THE CREATURE FROM THE BLACK LAGOON
Errand boys for museum directors sent to collect a fossil go upriver in search of the discovery of the century, and they find it. Then it tries to molest the errand girl that's also come along, because—well, because it is, after all, Universal Horror, so he's got to, whether this makes sense or not. But you don't need me to tell you that everything else Creature offers ranges from the good to the legitimately great.
Directed by Jack Arnold
Written by Arthur Ross, Harry Essex, Maurice Zimm, and William Alland
Black Lagoon West: Richard Carlson (Dr. David Reed), Julie Adams (Kay Lawrence), Richard Denning (Mark Williams), Nestor Paiva (Capt. Lucas), Whit Bissell (Dr. Edwin Thompson), and Ben Chapman (The Gill-Man)
Black Lagoon East: Stanley Crew (Dr. David Reed), Ginger Stanley (Kay Lawrence), Jack Bentz (Mark Williams), and Ricou Browning (The Gill-Man)
Spoiler alert: severe
(Both this review and the previous in this series are indebted to historian Tom Weaver, whose film commentaries are a treasure trove of meticulous and firsthand research.)
It's appropriate that a cinematographer came up with with idea for The Creature With the Black Lagoon. The film credits, after all, two cinematographers in their complementary roles: William Snyder, by the customary title, and Scotty Wellbourne, as its special photographer—its underwater photographer—and in fact, because James Havens, the man hired to do the job, refused to go underwater, Wellbourne effectively directed and photographed half the film. Then there's the man beneath all that foam rubber and sucking on an air hose, down there at the bottom of a pond in Florida—that's Ricou Browning. Though a stuntman/actor beginning his career in Creature, he would achieve his own most signal triumph behind an underwater camera, not in front of it. Eleven years later, he'd serve as the assistant director responsible for the mind-meltingly impressive scuba battle in Thunderball.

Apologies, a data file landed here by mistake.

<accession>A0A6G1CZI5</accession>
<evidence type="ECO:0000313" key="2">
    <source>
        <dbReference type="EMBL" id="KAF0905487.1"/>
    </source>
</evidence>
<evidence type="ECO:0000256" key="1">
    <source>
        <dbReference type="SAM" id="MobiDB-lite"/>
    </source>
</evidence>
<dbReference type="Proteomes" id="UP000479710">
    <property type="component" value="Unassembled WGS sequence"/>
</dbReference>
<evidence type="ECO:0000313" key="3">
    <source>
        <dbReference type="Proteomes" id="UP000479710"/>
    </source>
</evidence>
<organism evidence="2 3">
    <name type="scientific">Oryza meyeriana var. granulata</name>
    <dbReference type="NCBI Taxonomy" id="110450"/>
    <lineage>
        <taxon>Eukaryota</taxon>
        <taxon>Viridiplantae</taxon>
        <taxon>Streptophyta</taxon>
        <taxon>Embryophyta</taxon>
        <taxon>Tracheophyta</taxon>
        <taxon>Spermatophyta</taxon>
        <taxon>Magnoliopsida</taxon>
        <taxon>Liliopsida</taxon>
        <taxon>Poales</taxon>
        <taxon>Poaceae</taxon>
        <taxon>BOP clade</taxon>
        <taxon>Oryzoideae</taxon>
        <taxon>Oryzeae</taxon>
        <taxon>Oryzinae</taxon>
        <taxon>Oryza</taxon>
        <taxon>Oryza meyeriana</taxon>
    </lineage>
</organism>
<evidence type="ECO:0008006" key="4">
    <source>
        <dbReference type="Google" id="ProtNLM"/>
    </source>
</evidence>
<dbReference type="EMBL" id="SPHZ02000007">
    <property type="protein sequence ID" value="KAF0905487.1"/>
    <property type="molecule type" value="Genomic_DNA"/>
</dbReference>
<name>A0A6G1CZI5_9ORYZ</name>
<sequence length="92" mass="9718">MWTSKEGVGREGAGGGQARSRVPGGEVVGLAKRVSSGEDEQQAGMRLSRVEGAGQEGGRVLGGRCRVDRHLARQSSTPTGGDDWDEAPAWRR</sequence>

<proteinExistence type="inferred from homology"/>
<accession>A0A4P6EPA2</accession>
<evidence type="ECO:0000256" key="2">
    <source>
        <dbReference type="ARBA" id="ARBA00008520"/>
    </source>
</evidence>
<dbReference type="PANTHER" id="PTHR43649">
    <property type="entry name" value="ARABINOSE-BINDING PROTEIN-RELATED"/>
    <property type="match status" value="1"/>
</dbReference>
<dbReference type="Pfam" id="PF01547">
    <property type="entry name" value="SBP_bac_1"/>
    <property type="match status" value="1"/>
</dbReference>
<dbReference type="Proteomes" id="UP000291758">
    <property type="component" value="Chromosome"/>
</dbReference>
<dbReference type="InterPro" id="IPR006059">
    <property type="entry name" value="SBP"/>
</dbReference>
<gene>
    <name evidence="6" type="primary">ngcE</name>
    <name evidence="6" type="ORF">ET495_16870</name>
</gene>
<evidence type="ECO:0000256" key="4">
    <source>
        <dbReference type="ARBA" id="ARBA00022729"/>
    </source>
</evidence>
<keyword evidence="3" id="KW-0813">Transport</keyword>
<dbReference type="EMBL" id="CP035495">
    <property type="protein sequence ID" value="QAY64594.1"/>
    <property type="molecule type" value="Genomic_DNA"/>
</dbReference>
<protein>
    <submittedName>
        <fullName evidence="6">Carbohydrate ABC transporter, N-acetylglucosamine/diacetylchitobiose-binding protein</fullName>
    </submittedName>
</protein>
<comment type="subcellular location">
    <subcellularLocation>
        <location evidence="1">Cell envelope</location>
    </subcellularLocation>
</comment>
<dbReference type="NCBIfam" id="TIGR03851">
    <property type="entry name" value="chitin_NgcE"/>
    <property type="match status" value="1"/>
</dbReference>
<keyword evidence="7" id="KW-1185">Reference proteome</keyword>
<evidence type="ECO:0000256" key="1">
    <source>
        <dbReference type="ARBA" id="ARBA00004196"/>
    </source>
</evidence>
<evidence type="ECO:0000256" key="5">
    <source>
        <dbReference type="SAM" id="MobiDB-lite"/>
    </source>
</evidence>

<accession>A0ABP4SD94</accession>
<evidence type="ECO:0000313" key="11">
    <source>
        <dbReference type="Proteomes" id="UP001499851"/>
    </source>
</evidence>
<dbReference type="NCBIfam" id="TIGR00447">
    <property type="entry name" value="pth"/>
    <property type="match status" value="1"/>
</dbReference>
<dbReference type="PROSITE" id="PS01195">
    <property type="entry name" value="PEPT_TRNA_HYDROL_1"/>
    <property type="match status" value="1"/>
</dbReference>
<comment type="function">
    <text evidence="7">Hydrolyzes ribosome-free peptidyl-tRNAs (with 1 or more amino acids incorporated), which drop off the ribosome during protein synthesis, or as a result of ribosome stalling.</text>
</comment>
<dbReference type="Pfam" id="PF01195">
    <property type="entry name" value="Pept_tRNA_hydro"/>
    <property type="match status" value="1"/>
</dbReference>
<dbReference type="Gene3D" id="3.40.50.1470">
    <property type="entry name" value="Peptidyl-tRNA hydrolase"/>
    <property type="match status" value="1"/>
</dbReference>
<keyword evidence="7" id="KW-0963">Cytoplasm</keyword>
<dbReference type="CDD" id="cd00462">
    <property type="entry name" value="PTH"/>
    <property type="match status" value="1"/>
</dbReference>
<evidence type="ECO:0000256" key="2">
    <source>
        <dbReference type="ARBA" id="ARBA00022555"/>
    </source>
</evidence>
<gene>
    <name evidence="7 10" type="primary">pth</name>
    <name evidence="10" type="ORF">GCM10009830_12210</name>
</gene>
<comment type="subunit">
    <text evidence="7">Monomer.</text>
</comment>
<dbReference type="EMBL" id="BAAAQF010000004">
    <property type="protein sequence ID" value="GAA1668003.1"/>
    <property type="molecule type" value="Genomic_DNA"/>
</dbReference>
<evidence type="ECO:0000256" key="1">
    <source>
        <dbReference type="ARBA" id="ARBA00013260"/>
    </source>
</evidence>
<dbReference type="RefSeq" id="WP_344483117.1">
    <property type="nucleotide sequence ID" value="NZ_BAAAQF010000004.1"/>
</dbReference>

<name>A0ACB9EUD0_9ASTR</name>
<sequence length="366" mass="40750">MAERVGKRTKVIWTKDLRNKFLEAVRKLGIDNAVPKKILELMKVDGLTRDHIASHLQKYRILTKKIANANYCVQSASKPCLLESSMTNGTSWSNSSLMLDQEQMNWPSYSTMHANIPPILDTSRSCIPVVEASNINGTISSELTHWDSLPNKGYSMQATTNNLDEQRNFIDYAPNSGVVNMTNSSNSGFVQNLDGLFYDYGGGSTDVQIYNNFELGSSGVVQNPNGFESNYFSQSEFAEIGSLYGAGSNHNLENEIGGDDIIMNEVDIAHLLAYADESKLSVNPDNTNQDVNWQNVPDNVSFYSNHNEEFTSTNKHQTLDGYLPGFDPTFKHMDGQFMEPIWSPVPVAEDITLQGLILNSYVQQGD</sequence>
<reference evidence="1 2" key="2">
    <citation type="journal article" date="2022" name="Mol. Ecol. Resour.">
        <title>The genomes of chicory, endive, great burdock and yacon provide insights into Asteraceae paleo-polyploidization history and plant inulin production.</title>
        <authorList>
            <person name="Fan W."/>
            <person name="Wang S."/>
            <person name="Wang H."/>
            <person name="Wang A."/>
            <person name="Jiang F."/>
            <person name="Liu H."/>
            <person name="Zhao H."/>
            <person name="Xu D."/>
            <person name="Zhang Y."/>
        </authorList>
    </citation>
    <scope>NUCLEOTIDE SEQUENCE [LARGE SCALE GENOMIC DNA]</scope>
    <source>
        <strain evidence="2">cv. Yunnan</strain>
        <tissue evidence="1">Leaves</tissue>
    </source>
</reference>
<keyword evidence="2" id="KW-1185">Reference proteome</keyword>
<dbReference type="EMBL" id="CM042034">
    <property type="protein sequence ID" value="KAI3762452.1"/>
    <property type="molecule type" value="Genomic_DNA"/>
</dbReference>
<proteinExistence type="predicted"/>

Creature, too, was a technical pioneer in underwater work, one of the first to use a mobile camera beneath the surface, and the very first to capture the marine realm in 3D. Above the water, Creature remains a passably attractive example of black and white widescreen photography—I do rather like this one long take of the boat passing by—but in those underwater sequences, it is indeed all but perfect, and its flaws are due principally due to the limitations of the biology of humans, as opposed to those of fictional monsters. Everyone involved deserves accolades, of varying intensity, even Havens: Browning counters that he did a pretty good job, for a hydrophobe.
But at the beginning, there was Gabriel Figueroa, the hyper-prolific cinematographer of The Exterminating Angel and hundreds more. He had nothing at all to do with making Creature, but he had about everything to do with its inception.